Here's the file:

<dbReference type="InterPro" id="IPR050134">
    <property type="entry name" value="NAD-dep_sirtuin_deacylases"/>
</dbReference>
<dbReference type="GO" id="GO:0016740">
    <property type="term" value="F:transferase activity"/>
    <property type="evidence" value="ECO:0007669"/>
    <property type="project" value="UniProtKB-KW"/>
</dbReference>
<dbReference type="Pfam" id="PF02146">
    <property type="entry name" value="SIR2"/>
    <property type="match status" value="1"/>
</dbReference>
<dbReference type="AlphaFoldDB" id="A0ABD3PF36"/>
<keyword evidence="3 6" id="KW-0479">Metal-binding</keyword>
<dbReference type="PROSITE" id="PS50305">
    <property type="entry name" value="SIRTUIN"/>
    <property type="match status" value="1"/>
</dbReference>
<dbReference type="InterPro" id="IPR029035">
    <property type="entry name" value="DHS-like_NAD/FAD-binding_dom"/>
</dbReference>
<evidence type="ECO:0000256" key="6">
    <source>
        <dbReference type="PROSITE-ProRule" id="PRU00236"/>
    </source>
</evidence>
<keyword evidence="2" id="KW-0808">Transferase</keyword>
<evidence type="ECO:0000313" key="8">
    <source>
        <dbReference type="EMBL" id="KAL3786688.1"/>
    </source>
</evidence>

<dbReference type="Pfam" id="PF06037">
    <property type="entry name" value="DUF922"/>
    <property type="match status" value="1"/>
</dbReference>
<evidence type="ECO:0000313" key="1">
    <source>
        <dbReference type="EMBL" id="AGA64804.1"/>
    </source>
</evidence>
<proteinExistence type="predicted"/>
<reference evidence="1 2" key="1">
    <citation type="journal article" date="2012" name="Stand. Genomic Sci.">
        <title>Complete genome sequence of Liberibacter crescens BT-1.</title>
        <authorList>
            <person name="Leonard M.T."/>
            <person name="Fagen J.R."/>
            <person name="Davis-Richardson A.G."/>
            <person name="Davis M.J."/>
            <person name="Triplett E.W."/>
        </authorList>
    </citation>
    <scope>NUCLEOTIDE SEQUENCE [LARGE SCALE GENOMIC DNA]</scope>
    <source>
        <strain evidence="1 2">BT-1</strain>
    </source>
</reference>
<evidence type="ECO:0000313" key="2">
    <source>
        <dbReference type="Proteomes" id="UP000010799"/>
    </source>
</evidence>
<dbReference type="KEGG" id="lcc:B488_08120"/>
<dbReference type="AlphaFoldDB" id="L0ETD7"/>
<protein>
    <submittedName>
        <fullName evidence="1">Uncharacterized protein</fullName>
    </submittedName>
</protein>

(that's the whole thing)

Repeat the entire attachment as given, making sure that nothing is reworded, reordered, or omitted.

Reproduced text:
<dbReference type="InterPro" id="IPR050134">
    <property type="entry name" value="NAD-dep_sirtuin_deacylases"/>
</dbReference>
<dbReference type="GO" id="GO:0016740">
    <property type="term" value="F:transferase activity"/>
    <property type="evidence" value="ECO:0007669"/>
    <property type="project" value="UniProtKB-KW"/>
</dbReference>
<dbReference type="Pfam" id="PF02146">
    <property type="entry name" value="SIR2"/>
    <property type="match status" value="1"/>
</dbReference>
<dbReference type="AlphaFoldDB" id="A0ABD3PF36"/>
<keyword evidence="3 6" id="KW-0479">Metal-binding</keyword>
<dbReference type="PROSITE" id="PS50305">
    <property type="entry name" value="SIRTUIN"/>
    <property type="match status" value="1"/>
</dbReference>
<dbReference type="InterPro" id="IPR029035">
    <property type="entry name" value="DHS-like_NAD/FAD-binding_dom"/>
</dbReference>
<evidence type="ECO:0000256" key="6">
    <source>
        <dbReference type="PROSITE-ProRule" id="PRU00236"/>
    </source>
</evidence>
<keyword evidence="2" id="KW-0808">Transferase</keyword>
<evidence type="ECO:0000313" key="8">
    <source>
        <dbReference type="EMBL" id="KAL3786688.1"/>
    </source>
</evidence>

<dbReference type="Pfam" id="PF06037">
    <property type="entry name" value="DUF922"/>
    <property type="match status" value="1"/>
</dbReference>
<evidence type="ECO:0000313" key="1">
    <source>
        <dbReference type="EMBL" id="AGA64804.1"/>
    </source>
</evidence>
<proteinExistence type="predicted"/>
<reference evidence="1 2" key="1">
    <citation type="journal article" date="2012" name="Stand. Genomic Sci.">
        <title>Complete genome sequence of Liberibacter crescens BT-1.</title>
        <authorList>
            <person name="Leonard M.T."/>
            <person name="Fagen J.R."/>
            <person name="Davis-Richardson A.G."/>
            <person name="Davis M.J."/>
            <person name="Triplett E.W."/>
        </authorList>
    </citation>
    <scope>NUCLEOTIDE SEQUENCE [LARGE SCALE GENOMIC DNA]</scope>
    <source>
        <strain evidence="1 2">BT-1</strain>
    </source>
</reference>
<evidence type="ECO:0000313" key="2">
    <source>
        <dbReference type="Proteomes" id="UP000010799"/>
    </source>
</evidence>
<dbReference type="KEGG" id="lcc:B488_08120"/>
<dbReference type="AlphaFoldDB" id="L0ETD7"/>
<protein>
    <submittedName>
        <fullName evidence="1">Uncharacterized protein</fullName>
    </submittedName>
</protein>